The vast history of the church is expounded in this textbook volume, with a special focus on the development of Christian doctrine and philosophical thought through the ages. Williston Walker tells the story of the church, including the circumstances of its birth and early years, the changes which led to the Reformation, and the developments in doctrine once the church spread across the Atlantic. He provides a wide bibliography of historical, theological, and encyclopaedic texts that have gone into the making of A History of the Christian Church, giving readers access to a bigger view of research on Christian history.
In Logos, A History of the Christian Church connects to the datasets and other resources in your library, growing your capacity for research and learning. Look up theological or philosophical terms with a right-click or double-click to bring up your preferred dictionary, and see history in context with Logos 5’s Timeline of church and world history.
- Extensive study on historical events and Christian thought
- References to the early church fathers, medieval writers, and other history books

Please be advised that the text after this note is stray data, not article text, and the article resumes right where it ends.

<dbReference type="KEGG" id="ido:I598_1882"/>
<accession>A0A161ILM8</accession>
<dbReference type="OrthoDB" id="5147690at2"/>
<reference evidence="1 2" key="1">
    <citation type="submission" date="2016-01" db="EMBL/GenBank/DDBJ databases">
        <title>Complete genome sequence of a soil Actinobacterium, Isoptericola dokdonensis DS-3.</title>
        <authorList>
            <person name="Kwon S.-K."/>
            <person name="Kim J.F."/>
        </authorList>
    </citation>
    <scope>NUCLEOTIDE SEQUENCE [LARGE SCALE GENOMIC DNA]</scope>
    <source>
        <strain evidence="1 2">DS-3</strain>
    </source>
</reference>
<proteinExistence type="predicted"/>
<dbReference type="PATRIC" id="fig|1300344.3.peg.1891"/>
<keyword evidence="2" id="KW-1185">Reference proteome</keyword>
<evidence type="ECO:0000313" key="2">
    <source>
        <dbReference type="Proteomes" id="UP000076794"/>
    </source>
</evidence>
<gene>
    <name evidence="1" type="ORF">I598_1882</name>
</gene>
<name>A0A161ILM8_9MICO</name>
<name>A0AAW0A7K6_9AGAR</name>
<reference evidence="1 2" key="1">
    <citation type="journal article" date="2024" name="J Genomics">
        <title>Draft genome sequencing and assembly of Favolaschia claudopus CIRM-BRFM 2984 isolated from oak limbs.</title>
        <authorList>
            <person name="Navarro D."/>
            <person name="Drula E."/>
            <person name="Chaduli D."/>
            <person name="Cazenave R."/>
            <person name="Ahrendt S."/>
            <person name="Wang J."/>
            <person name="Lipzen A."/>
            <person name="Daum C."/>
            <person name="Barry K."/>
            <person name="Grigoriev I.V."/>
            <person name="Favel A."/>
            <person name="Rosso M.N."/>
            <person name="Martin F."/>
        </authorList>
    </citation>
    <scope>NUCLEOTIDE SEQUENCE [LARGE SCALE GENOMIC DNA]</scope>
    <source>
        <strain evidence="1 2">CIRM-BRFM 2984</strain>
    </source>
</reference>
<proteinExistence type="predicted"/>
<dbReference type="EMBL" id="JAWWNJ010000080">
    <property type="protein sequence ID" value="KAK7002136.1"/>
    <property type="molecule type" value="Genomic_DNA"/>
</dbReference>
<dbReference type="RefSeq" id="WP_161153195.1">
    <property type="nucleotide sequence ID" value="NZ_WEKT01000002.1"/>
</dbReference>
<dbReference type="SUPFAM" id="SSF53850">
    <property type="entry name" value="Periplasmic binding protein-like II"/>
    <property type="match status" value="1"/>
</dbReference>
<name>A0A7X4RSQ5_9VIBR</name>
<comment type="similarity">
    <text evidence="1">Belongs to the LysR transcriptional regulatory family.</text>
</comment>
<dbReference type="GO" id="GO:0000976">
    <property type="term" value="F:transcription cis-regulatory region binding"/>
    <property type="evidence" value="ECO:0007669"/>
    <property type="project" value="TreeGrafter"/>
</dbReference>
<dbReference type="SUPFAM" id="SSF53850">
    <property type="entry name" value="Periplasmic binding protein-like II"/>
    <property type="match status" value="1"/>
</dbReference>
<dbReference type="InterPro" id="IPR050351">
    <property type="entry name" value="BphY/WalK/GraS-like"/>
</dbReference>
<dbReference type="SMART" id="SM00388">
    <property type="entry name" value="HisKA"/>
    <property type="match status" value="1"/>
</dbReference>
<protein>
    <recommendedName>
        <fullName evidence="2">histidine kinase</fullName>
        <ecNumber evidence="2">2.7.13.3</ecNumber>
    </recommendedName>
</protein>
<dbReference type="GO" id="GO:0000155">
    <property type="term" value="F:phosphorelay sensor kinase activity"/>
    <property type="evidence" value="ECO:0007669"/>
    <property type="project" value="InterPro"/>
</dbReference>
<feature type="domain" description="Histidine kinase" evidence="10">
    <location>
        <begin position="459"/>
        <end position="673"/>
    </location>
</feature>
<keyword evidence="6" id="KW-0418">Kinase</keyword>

- Multiple full-color maps and charts
- Period I: From the Beginnings to the Gnostic Crisis
- Period II: From the Gnostic Crisis to Constantine
- Period III: The Imperial State Church
- Period IV: The Middle Ages to the Close of the Investiture Controversy
- Period V: The Later Middle Ages
- Period VI: The Reformation
- Period VII: The Transition to the Modern Religious Situation
- Title: A History of the Christian Church
- Author: Williston Walker
- Publisher: Charles Scribner’s Sons
- Publication Date: 1919
- Pages: 625
About Williston Walker
Williston Walker (1860–1922) was the Titus Street Professor of Ecclesiastical History at Yale University. Born in Portland, Maine, he graduated from Amherst in 1883 and studied further at Hartford Theological Seminary and then Leipzig, where he received his PhD. His other publications include The Reformation, Great Men of the Christian Church, and The Creeds and Platforms of Congregationalism.